Shorter-lived gases (such as methane) are not obviously as important for the overall properties of climate change as is commonly thought, and the way we count them – or rather the way the folks who came up with Kyoto ended up counting them – masks this by giving them high emphasis. [Unwarrantedly high emphasis in my view, but that would be another article, which is a bit more technical to write.]

Now, Dave, this is like the aroma of frying bacon to a hungry man. Continue Reading →

Real Climate smashes methane disaster theory

David Archer, contributor at Real Climate, gives much reassurance today about the dangers of methane clathrates. Interesting article, with lots of things I hadn’t heard of. Nice of him, too, to put our minds at rest.

I wonder why he didn’t explain all this long before now, about ten years ago or more? Why he let all the wild, alarming speculation continue in the world’s press and in the blogs for quite so long. Why he let us worry for so long. Why, especially, he now calls us “friend” (see the end).

He says the ocean hydrates are “mostly so deep in the sediment column that it would take thousands of years for anthropogenic warming to reach them.” Well, that’s a good piece of sense, David; thanks for bringing it up. I’m sure some of us have said so already, but good of you to confirm it. Continue Reading →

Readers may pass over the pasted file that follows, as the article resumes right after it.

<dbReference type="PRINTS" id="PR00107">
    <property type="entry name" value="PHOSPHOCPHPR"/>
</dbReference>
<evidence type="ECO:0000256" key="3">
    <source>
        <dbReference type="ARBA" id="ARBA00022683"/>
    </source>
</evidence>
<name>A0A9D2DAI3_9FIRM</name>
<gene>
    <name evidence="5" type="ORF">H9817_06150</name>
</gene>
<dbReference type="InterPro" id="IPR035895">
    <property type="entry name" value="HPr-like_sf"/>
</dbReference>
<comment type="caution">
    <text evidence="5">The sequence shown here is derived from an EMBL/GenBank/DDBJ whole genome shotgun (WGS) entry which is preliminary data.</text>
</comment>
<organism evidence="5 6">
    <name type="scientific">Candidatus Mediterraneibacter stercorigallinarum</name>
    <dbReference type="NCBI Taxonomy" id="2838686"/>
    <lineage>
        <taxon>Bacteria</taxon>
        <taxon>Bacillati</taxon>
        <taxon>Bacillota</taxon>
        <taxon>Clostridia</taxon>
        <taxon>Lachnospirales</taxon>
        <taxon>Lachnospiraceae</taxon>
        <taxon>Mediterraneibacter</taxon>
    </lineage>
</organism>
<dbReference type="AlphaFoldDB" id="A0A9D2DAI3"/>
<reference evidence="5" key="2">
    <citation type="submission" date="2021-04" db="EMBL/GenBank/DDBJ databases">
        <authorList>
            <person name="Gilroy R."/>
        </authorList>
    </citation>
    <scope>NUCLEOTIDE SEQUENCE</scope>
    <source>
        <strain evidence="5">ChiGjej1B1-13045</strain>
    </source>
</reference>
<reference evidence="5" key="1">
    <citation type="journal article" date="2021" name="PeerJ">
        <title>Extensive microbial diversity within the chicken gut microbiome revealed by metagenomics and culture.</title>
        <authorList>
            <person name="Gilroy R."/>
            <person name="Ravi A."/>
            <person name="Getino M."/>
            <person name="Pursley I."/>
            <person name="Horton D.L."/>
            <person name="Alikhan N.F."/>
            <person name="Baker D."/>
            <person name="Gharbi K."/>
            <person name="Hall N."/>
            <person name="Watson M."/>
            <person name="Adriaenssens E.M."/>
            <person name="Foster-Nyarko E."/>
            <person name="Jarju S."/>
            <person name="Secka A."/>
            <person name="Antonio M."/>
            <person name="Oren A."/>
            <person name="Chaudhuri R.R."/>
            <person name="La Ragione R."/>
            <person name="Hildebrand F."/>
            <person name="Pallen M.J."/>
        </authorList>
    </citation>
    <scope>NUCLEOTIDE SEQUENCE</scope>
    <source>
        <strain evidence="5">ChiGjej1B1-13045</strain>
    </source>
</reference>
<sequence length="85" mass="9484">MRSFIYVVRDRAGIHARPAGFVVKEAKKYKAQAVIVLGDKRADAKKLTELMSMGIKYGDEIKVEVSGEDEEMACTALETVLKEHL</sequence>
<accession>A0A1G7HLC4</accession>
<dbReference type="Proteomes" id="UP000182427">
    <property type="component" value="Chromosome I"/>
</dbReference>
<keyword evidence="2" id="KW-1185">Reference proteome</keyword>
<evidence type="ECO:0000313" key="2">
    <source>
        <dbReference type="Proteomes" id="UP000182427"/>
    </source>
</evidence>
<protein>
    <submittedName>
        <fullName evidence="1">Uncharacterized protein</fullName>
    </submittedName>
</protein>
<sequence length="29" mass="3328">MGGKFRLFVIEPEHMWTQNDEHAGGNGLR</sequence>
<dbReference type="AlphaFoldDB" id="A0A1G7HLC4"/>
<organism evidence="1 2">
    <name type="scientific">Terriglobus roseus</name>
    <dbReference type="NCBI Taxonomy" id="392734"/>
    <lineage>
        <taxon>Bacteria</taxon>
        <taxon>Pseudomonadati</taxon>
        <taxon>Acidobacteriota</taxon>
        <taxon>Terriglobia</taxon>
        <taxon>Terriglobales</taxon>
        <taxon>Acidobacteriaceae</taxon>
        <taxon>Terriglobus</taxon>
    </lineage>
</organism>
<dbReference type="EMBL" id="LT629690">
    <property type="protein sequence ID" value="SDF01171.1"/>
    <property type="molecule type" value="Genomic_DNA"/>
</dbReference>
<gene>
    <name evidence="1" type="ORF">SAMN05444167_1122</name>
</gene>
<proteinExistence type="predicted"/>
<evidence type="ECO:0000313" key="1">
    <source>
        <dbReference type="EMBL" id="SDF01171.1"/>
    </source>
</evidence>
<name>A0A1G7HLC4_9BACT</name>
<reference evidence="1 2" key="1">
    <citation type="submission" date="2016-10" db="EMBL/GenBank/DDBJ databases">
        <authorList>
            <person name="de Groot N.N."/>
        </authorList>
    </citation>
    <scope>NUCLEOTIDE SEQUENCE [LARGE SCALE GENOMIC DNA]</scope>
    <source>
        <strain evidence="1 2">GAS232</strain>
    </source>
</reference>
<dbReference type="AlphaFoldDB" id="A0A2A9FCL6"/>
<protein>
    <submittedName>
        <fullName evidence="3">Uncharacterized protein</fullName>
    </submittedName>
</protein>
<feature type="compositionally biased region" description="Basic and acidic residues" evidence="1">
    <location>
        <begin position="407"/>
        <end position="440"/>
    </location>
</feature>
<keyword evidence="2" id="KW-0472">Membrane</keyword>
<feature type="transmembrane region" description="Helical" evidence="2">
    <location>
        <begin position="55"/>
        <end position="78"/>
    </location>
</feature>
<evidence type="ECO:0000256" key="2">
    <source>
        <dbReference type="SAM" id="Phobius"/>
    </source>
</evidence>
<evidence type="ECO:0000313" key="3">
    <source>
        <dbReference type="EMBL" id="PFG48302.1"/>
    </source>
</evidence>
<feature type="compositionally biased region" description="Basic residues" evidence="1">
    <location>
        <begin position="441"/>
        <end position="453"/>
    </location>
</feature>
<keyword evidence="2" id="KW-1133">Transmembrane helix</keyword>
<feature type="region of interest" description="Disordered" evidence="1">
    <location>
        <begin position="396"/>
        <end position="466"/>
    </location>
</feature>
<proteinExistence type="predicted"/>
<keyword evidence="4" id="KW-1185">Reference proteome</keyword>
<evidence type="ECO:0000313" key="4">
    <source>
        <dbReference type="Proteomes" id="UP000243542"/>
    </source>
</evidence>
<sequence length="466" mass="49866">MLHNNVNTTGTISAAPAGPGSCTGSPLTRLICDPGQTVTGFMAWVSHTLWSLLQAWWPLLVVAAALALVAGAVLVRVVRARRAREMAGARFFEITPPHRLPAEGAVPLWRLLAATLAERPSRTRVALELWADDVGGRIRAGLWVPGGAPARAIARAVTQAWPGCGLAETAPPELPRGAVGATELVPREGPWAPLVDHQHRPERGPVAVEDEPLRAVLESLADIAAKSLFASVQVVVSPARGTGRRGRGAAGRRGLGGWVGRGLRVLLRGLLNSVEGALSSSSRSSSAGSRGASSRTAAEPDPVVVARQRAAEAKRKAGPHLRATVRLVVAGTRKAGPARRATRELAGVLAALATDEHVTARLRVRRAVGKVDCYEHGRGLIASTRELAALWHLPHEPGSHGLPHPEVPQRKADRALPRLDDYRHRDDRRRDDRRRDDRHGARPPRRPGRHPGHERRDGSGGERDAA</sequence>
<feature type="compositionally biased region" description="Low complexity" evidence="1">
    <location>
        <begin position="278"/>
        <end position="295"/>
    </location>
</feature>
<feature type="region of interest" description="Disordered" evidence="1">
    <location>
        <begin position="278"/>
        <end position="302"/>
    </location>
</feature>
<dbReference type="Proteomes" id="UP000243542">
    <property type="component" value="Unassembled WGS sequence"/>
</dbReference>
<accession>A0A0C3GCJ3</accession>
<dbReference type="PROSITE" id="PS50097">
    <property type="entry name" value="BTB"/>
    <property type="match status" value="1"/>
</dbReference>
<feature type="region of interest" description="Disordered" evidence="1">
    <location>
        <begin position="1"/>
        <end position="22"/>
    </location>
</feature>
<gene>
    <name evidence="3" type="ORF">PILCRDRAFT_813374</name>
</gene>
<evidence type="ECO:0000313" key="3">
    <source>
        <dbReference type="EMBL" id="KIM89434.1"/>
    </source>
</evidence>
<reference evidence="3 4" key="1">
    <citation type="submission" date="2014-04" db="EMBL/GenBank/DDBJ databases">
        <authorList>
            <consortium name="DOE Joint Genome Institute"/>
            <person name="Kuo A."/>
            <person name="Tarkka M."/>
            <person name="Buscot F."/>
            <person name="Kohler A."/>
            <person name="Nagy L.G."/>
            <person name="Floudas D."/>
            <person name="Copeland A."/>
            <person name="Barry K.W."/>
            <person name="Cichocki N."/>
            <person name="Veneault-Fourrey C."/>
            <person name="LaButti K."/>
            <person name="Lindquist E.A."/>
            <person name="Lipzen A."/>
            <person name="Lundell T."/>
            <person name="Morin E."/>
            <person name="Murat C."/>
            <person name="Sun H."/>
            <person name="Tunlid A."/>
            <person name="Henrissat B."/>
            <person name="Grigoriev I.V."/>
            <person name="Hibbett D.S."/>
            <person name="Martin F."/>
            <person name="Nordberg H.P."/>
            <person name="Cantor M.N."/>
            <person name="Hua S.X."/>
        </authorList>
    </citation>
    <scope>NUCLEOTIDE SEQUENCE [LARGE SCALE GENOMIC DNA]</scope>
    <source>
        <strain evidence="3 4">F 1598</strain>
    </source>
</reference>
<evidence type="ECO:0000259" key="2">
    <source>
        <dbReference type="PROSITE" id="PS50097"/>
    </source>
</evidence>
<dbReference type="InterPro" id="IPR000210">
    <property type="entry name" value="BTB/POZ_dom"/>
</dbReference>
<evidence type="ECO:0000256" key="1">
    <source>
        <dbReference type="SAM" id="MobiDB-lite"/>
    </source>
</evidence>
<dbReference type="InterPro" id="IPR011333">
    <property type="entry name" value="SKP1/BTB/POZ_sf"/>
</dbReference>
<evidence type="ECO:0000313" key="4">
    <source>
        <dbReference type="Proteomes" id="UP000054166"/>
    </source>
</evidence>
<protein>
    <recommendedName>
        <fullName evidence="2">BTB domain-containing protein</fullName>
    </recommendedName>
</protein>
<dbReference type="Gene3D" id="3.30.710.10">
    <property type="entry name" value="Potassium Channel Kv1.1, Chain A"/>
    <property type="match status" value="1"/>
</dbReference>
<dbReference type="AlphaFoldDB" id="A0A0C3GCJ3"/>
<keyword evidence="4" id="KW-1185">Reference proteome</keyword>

Gas or coal? The quandary, the indecision!

coal protest

It’s hard to know what to say about Tom Wigley’s new paper on the climatic repercussions of replacing coal with natural gas: he says gas and coal are both good, and they’re both bad, but the truly remarkable thing is that, where for years the greens have been telling us to hate coal and everyone who uses it, now it’s hard to choose between coal and gas.

It doesn’t matter whether you believe mankind is warming the planet dangerously or not, Wigley tells us that it makes hardly any difference to the warming whether you use gas or coal. So why switch to gas? There’s no advantage in it. Continue Reading →

Methane, m’thane: methinks it stinks

The methane molecule

In July last year, and after more than a year’s absence, NIWA got around to publishing another issue of their “flagship” publication, Water & Atmosphere. It’s an attractive magazine, but it contains some curious information which deserves comment.

First, we notice a helpful comment by NIWA Chief Executive, John Morgan:

NIWA has a responsibility as a Crown Research Institute to share the results of publicly-funded science.

Hmm. Morgan should compare that statement with the conclusion of the methane article in the same issue:

if any real solution [to agricultural emissions] is on the horizon it’s likely to be a closely kept secret.

The article has some gems:

methane levels have grown by 150 per cent since organised animal farming began in the early 1700s.

They tell us methane’s a problem

Was farming disorganised until the 18th century? That’s not what the history books say. Continue Reading →